Digital Dimdima
-By Rashmi Menon
Labor Day
The Community College
Hiking the Grand Canyon – II
Hiking the Grand Canyon – I
The Niagara Falls
Desert Dogs
The Sears Tower
The Navajo Code Talkers
Driving Through McDonalds
The Mighty Desert Warrior
The Big Roundup
Serving the Americans
Martin Luther King Day
Harvard University and Other Ivy League Schools
Winter Wonders
Las Vegas
Let’s Give Thanks!
Fall Colours
Halloween
The Collared Peccary
Hurricane Isabel
Wonders of Yellowstone
A Trip Under the Sea
The Legend of the Kokopelli
The Great Lakes of North America

Go to page: 1  2 
The Sears Tower

A Modern Architectural Wonder

Hello, and welcome again to yet another adventure with me, your pal from Arizona. This fortnight, how would you like to accompany me on a breathtaking elevator ride inside an imposing skyscraper? Our ride will take us up 110 stories above ground level. From our lofty perches we can see some breathtaking views of four of the United States’ most beautiful states – Indiana, Illinois, Michigan and Wisconsin. I am talking about the Sears Tower.
The Sears Tower is a man-made wonder located in Chicago, Illinois. It covers two city blocks and rises to an imposing height of 1,454 feet above the ground. This skyscraper is the tallest building in North America. For over 20 years, from 1973 till 1996, it was also the tallest building in the world. Originally designed by architects from a firm called Skidmore, Owings and Merrill, a Chicago-based corporation called Sears Roebuck and Company, this modern edifice is a very fine example of “bundled-tube” architecture.
To Americans, Chicago is the “windy city.” With wind velocity often exceeding 16 miles per hour, tall buildings in Chicago have to be designed to withstand the high wind pressures. When designing and building the Sears Tower, engineer Fazlur Khan and architect Bruce Graham developed an ingenious way to deal with this issue. The tower is a bundle of nine tubes, each of which is a separate skyscraper in itself, piled on top of one another. The building has a broad base and all nine tubes reach up to forty-nine stories. At floor 49, three tubes end. The design mimics this pattern and only two tubes reach the full height of 443 meters. Thus, towards the upper levels, the columns begin to reduce in number, thereby reducing the width. The result is that the tower resembles a Christmas tree. This reduces the wind forces on the building. It took the architects a little over two years to complete this project.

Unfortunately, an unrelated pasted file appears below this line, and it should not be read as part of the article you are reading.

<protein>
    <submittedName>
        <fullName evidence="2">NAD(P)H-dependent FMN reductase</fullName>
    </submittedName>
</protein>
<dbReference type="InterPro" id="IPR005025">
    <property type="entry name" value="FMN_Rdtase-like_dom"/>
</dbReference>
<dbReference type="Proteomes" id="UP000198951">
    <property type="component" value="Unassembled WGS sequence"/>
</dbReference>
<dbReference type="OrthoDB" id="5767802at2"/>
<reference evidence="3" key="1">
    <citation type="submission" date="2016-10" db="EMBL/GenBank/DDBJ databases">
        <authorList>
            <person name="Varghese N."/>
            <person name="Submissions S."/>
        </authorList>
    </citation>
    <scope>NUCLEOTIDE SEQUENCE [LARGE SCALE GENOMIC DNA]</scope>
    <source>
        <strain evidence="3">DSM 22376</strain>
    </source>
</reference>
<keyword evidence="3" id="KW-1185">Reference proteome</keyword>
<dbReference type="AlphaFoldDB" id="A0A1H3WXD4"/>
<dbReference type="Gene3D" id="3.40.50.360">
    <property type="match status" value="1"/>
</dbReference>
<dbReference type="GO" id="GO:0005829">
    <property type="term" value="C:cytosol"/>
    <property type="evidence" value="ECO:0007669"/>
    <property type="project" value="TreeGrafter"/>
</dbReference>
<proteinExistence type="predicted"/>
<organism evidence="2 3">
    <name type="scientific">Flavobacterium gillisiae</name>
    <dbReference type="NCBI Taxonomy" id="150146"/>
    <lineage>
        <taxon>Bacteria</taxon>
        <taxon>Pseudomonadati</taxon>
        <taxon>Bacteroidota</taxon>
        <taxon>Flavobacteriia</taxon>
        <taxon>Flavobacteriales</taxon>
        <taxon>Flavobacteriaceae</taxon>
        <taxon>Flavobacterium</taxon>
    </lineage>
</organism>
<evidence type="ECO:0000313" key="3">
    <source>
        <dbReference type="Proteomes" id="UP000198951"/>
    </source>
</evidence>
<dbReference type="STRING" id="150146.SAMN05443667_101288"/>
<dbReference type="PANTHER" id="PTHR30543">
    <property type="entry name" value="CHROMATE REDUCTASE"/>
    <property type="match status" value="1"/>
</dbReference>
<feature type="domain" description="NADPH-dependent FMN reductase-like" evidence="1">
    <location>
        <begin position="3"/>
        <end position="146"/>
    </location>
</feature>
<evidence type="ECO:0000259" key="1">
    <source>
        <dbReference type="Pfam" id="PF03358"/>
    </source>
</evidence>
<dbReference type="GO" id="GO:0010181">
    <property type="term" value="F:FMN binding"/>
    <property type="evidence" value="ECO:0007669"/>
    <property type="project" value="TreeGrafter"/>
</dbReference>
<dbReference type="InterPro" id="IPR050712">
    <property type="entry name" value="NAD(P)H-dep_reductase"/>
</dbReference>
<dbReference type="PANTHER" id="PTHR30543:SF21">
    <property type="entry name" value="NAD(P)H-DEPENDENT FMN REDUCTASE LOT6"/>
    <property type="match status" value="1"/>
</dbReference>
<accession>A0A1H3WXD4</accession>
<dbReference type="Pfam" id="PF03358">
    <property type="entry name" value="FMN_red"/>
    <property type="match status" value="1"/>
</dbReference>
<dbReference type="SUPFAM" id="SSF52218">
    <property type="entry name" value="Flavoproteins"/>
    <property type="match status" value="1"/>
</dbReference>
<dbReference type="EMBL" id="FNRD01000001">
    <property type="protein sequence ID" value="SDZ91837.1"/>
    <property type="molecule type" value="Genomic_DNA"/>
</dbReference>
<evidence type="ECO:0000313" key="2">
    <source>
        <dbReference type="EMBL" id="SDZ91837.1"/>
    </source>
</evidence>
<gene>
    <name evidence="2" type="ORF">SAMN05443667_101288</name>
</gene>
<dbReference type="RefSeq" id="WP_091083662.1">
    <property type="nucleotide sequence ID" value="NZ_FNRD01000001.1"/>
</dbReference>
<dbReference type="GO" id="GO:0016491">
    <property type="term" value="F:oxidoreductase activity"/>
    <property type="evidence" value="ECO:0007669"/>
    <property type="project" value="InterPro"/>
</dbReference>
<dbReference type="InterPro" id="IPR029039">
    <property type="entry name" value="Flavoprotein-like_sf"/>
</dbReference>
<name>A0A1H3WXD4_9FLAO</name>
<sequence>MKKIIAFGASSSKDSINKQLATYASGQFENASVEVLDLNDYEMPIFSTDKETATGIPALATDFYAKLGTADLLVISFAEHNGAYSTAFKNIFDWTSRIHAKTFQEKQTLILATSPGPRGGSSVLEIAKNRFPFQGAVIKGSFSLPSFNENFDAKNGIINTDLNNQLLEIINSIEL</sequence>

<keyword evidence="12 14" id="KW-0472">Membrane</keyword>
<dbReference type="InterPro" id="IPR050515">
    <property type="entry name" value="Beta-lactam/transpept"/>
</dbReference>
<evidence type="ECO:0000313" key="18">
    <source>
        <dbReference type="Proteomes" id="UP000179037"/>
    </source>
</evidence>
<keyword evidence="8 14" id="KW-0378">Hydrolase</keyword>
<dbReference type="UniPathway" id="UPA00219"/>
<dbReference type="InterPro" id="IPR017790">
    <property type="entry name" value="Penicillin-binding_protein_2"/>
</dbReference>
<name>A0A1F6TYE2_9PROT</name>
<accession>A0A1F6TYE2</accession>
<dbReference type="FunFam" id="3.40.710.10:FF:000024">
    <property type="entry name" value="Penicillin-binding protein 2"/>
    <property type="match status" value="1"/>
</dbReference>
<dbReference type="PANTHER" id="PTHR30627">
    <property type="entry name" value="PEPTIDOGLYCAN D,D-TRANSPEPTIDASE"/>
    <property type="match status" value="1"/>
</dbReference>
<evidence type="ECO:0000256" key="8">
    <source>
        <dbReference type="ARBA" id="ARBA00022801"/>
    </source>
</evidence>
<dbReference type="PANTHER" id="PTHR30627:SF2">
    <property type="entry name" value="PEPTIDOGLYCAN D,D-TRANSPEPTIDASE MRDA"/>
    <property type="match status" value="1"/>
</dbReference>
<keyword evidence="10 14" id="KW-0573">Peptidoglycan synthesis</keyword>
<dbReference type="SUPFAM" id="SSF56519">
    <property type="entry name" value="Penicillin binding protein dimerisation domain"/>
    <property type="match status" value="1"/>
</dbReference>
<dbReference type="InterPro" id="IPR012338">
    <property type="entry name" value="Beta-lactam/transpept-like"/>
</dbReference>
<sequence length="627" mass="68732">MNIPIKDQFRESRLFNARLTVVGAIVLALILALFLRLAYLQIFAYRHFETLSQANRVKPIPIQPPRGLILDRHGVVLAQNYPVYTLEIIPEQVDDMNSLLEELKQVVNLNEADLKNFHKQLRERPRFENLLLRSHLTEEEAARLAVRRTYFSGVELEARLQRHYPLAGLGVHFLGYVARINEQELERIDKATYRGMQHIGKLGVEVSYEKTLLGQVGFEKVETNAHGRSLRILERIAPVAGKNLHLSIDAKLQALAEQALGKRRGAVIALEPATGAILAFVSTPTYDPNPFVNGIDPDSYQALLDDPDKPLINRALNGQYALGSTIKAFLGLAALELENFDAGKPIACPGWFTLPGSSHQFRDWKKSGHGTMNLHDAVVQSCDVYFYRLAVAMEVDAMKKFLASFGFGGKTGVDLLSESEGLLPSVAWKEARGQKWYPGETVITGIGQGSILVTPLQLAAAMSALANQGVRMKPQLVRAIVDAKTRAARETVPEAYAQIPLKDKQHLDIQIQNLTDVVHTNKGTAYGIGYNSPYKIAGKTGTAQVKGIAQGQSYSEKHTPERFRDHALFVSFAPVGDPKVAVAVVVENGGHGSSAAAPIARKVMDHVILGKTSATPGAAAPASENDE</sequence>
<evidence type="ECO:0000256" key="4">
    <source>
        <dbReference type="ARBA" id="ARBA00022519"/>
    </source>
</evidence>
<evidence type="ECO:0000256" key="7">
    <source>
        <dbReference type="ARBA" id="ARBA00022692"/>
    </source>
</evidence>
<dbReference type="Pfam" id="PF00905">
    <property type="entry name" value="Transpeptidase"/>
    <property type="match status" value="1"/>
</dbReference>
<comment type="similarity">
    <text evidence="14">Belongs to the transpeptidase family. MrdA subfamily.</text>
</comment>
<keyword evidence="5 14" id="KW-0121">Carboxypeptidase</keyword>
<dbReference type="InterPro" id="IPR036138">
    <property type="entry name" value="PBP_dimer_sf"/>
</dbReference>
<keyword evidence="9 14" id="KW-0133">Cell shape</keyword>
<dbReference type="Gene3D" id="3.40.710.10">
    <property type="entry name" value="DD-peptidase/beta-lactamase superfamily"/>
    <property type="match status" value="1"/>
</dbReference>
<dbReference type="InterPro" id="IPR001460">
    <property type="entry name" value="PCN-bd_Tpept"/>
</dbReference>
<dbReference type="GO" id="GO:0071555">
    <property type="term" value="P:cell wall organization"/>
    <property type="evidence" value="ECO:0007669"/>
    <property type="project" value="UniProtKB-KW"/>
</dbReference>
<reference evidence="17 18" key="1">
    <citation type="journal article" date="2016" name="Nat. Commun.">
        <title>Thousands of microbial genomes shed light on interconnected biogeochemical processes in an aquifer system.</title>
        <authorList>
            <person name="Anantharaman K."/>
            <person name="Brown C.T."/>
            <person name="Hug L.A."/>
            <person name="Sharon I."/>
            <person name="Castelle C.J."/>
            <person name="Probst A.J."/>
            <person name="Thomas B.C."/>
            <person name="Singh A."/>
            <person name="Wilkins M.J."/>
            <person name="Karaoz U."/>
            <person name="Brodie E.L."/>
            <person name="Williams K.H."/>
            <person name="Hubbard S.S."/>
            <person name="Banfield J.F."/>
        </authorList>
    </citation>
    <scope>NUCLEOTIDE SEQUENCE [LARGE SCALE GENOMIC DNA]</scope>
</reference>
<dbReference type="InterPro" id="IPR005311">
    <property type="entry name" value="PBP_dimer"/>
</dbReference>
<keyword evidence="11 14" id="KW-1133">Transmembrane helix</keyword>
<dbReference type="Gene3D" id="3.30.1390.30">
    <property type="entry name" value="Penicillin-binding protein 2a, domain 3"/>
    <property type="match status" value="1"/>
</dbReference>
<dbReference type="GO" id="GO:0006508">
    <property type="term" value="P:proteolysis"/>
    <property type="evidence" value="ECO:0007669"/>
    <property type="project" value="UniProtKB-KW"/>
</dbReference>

Although the tower has now lost out it’s number one spot to Malaysia’s Petronas Twin Towers, employees and tourists alike can experience the thrill of literally “facing the wind” from atop it’s glorious heights. When strong winds blow, the building squeaks and often sways to the rhythm of the gusts. Daily tours are available for the millions of tourists who flock this modern marvel. Commercially speaking, the original owners, Sears Roebuck and Company, have moved to alternative locations. The tower, however, continues to house several other business giants. A few years ago, Chicago honored Fazlur Khan, the chief engineer of the Sears Tower project, by renaming the street adjacent to the building after him.

Liked This Article? Then Rate It.

 Select A
 DIMDIMA Site

 

 


Terms of Use | Site Map | Privacy Policy | Testimonials | Feedback | About Us | Contact Us |  Link to Us | Links | Advertise with Us
Copyright © 2014 dimdima.com. All Rights Reserved.